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Why Michael Moore's Hot Take on Minimum Wage Is All Wrong

Photo by Chris Pizzello/Invision/AP

One of Democrats' liberal wish list items is to raise the federal minimum wage from $7.25-an-hour to $15-an-hour. It was that very progressive item that stalled the American Rescue Plan, President Joe Biden's $1.9 trillion COVID "relief" bill. 


Every Republican and a handful of Democrats said they believe the federal minimum wage increase should be considered in a separate package, not tied to any kind of pandemic-related aid. Democrats pushed full-steam ahead, even after Senate parliamentarian said the minimum wage being part of the COVID relief bill was a violation of the Byrd rule. The rule was established to prevent "extraneous provisions" from being part of the budget reconciliation process. 

Sen. Bernie Sanders (D-VT) pushed for the minimum wage provision to be reincluded in the American Rescue Plan, which failed to pass. But what's amazing is the number of people who really have no idea what's in the bill, including those, like Michael Moore, who are pushing for the minimum wage increase.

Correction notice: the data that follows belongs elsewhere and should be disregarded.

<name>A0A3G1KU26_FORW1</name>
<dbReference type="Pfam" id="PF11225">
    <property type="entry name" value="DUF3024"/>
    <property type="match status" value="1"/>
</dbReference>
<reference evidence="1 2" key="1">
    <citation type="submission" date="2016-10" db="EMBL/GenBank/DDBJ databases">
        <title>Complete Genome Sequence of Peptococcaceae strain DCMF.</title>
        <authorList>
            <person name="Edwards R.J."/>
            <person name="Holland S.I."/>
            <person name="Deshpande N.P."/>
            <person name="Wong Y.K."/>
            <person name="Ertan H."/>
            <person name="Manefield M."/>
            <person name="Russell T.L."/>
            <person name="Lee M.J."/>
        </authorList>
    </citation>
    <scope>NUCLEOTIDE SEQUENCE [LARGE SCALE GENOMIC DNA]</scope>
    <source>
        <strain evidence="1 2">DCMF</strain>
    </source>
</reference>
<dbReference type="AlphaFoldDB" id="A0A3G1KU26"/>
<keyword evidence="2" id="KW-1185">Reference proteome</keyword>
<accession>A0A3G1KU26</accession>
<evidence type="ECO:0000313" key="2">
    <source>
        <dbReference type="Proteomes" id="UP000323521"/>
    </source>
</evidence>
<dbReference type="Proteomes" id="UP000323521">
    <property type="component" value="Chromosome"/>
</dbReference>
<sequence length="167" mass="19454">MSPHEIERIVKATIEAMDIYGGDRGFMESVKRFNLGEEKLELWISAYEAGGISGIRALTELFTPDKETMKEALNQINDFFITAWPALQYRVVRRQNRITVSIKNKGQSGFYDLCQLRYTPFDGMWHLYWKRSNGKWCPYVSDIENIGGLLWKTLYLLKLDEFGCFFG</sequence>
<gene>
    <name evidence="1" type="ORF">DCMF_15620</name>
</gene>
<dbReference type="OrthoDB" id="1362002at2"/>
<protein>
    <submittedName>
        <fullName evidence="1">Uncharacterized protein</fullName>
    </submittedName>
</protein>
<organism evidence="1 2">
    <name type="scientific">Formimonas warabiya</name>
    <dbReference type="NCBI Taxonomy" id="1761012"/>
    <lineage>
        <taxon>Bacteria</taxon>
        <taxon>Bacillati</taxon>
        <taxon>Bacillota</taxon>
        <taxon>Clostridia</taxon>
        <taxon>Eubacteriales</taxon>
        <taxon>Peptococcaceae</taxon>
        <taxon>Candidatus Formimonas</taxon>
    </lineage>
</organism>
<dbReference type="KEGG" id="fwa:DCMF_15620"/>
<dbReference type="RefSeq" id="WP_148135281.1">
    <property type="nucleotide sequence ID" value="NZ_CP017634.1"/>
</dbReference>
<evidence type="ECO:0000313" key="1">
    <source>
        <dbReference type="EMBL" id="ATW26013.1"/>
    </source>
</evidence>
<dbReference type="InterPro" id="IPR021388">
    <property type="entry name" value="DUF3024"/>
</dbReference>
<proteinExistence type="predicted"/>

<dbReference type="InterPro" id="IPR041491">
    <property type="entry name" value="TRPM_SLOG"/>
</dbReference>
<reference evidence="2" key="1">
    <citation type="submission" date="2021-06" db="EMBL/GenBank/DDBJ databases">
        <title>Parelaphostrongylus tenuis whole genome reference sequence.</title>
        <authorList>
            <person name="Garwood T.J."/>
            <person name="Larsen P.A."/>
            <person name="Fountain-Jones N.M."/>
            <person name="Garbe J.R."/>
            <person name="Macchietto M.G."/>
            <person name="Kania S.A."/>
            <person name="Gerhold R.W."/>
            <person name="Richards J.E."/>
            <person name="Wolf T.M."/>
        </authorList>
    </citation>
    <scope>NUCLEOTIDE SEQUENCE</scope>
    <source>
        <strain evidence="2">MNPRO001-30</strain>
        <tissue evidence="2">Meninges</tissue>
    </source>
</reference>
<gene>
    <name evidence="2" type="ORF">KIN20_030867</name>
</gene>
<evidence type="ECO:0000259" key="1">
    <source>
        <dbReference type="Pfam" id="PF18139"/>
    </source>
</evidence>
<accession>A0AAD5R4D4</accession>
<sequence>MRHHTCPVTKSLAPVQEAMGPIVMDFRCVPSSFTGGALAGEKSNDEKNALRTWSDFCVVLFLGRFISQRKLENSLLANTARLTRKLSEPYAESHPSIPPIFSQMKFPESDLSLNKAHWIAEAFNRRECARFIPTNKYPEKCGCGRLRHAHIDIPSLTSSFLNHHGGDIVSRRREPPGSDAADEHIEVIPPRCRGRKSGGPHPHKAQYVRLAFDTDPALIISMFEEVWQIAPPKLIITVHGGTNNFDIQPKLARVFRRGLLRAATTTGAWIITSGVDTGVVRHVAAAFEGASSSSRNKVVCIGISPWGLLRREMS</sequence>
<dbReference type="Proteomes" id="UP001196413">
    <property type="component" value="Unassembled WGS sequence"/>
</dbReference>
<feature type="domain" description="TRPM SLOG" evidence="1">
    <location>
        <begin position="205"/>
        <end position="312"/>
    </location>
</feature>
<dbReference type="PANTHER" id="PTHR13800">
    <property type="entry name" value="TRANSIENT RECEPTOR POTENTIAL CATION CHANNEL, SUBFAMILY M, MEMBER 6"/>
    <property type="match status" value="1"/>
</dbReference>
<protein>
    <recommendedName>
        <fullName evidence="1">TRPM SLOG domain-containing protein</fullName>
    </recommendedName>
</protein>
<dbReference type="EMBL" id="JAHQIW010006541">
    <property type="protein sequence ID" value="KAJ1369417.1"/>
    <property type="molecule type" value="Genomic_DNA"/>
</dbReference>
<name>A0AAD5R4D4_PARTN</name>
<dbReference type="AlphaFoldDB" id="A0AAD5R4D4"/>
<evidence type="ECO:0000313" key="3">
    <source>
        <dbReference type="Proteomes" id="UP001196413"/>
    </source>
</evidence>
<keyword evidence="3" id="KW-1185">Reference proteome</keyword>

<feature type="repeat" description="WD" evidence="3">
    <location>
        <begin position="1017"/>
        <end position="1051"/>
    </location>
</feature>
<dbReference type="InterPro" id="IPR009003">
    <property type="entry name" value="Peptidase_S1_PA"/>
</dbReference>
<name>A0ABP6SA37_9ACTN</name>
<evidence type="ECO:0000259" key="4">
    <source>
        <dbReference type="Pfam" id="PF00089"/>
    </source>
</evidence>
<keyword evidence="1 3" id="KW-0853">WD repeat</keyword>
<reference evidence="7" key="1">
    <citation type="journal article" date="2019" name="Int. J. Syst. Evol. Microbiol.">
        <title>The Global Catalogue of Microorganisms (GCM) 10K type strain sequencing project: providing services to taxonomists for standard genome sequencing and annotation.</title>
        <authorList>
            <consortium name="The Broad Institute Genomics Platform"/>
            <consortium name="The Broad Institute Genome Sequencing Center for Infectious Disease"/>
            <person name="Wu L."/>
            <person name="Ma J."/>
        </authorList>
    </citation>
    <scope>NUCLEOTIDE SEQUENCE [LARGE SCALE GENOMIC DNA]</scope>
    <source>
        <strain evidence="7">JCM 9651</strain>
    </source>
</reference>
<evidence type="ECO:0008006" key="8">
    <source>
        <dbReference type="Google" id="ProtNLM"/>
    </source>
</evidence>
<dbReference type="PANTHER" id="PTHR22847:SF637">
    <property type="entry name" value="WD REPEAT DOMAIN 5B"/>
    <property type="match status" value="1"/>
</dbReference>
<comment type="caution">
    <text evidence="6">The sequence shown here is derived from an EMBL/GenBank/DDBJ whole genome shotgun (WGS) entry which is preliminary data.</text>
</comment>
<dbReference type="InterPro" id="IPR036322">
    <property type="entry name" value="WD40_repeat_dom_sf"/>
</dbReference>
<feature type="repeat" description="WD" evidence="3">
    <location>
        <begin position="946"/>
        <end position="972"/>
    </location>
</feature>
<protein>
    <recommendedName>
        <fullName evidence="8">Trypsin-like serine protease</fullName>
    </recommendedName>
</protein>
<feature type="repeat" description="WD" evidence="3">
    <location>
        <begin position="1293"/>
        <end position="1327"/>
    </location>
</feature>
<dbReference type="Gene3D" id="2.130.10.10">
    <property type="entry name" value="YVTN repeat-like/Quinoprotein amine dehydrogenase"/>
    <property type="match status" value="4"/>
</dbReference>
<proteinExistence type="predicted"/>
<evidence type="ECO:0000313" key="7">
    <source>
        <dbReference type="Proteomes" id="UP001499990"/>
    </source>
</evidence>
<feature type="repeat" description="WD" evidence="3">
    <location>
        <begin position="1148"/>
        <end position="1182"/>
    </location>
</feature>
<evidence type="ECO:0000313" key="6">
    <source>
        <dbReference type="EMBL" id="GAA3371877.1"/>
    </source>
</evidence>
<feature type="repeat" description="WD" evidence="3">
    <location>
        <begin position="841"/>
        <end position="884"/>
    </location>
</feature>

"I know. It's crazy. You would think they would just latch themselves onto this: free checks, children being lifted out of poverty, making sure that – God, just telling anybody that they're working for $7.25-an-hour and then tell them the next day, 'Hey, we just doubled your pay. It's now $15-an-hour,' wow, that's really going to turn the voters off," he said, mocking Republican members of Congress.


Even if the minimum wage provision was added back, passed, and signed into law, Moore is wrong about how this would change over time. The minimum wage increase wouldn't happen the next day. It would be phased in over the next five years. 

The minimum wage would increase to $9.50 beginning on whatever date Congress set. It would then rise to $11-an-hour in year one, $12.50-an-hour in year two, $14-an-hour in year three, and $15-an-hour beginning in year four. 

If people like Moore want to be talking heads that make legislation sound "common sense" then they need to do their due diligence and at least know the very basics of what the bill would and could do. While it's understandable for those who are unfamiliar with the legislative process to assume that laws immediately go into effect, Moore should know better. It's politics and government 101 to know that a law takes time to be implemented.

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